Linda Grashoff's Photography Adventures

Another Tour of My Community


September 19, 2021

Saturday I was delighted to gear up and go out with the camera. It’s nice when an experience can begin with delight. I think that sometimes I start with fear: that my back will hurt, that I’ll get worn out too fast, that I won’t engage my sight artistically. None of that Saturday. I came home excited about what I’d found and was not disappointed after downloading. (And I did not get worn out, and my back recovered quickly. Win, win, win, win, win.) Here’s what I saw.

1 Every once in a while, I feel as if an image has called out to me—as if I were about to look somewhere else when an object or a scene said, “Here I am! Take me!” The call came to me in the groundskeeping yard.

2 That’s not to say I mind searching for something to photograph. That’s what I was doing when I found this unidentified thing in a dumpster around the corner from the fencing.

3 The same thing looked different from the other side.

4 A fallen maple leaf interrupts grids of the built environment.

5 Same walkway, different leaves, two maple and three cottonwood.

6 Looking over the railing of the walkway, what should I see in the vernal pool below but evidence of my old pal Leptothrix discophora. This film is pretty young, so its colors haven’t developed. The film starts out as thick as only one cell of the microbe, when it’s this pale silvery blue. But the film bunches up when the organisms reproduce and can’t spread out (because its siblings are in the way, for example), so the film gets thicker and more colorful. The colors indicate the thickness of the film, sometimes going through the whole ROYGBIV sequence before being diluted by rain or washing downriver. All thin films, including soap bubbles, follow this sequence.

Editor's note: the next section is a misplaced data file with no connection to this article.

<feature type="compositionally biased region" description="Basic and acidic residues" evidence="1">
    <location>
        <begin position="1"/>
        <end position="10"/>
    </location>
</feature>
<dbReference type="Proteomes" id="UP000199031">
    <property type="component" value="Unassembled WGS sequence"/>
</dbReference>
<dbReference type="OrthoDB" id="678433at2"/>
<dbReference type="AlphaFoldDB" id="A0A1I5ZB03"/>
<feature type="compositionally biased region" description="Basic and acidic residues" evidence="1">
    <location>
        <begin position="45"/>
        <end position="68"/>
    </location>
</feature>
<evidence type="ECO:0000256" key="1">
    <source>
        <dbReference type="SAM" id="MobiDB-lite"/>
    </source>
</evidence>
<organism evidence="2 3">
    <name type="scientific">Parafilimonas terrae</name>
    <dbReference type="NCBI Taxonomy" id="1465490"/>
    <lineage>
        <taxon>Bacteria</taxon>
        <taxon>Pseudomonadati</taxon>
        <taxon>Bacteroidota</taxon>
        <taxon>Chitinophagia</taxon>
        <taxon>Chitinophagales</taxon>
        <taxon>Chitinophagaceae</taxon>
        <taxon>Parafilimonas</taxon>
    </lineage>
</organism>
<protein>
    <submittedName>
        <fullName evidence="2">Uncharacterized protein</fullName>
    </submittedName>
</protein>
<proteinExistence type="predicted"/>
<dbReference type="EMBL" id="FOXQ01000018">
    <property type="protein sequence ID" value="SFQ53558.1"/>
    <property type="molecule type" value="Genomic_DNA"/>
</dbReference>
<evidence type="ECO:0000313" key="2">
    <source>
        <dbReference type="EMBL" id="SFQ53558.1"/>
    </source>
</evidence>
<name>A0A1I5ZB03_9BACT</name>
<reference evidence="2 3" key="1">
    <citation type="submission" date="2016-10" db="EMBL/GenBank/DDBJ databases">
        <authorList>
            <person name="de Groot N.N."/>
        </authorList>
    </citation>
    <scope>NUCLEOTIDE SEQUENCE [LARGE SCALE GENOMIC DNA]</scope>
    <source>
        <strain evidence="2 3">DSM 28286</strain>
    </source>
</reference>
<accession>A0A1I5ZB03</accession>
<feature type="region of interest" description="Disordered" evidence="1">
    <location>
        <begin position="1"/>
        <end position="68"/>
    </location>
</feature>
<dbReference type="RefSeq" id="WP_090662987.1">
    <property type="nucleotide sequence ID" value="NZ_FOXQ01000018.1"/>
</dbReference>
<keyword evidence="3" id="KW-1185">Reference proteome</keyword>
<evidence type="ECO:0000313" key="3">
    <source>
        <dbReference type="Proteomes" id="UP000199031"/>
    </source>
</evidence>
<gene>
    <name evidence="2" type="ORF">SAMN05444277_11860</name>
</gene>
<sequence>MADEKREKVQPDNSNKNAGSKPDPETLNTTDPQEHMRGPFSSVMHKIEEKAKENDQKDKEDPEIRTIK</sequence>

7 Speaking of color, this blue purple has to be one of my absolute favorites. Someone is going to want to know what this flower is. It’s an ageratum. Even David, my resident botanist, doesn’t know what species. It’s all over the place around here this year. Lucky us.

8 This gorgeous creature, a bald- or white-faced hornet (Dolichovespula maculata) is not, I have learned, really a hornet. It’s a yellowjacket wasp, here sampling some goldenrod.

9 Is it any wonder that some of the words to Love Is a Many-Splendored Thing ran through my mind as I walked the ridge of Wildflower Hill? Not that our hill is high . . .

10 Another unknown, appearing for the first time—at least in the five years I’ve lived here—is this sunflower relative.

11 Have a closer look.

19 responses

  1. It’s easy to see why the “metallic spiderweb” in #1 caught your fancy, played off as it is against the vertical and diagonal lines behind it. Similarly for #4. And goldenrod is one of the many-splendored things nature offers up in the fall.

    Liked by 1 person

    September 19, 2021 at 12:15 PM

    • Thanks, Steve. You read my first photo the way I had hoped it would be read: the lines behind the spiral are also important.

      Like

      September 28, 2021 at 8:00 PM

  2. This is an excellent collection of images. Lovely.

    Liked by 1 person

    September 19, 2021 at 12:54 PM

    • Thank you, Joanne. I love being out in nature, but I think my best work is about objects.

      Like

      September 28, 2021 at 8:01 PM

  3. Good pictures – particularly like 4. 🙂

    Liked by 1 person

    September 20, 2021 at 7:07 AM

    • Thanks, Adrian. The color of the leaf in #4 is unusual for fall. I suspect its demise is due to something other than the season.

      Liked by 1 person

      September 28, 2021 at 8:02 PM

  4. The delight communicates and I’m delighted for you. The first photo is a gem; thanks to the guy (yeah, it was probably a guy) who spiraled that material up, and thanks to you for noticing. The second and third look like outer space! 😉 The maple and cottonwood leaves are beautifully seen and composed in that soft light. The physics lesson is appreciated – I had no idea about the growth of films and their colors. Did that one thicken or was it washed away? Ha, ha, David didn’t know because it’s a garden flower (that’s my thought anyway). Ageratums do have a uniquely cool kind of purplish-blue color, which is nice with those solid golds. That hornet looks serious! As opposed to the last flower, which is anything but. 🙂 Thanks for the Lindatour. 🙂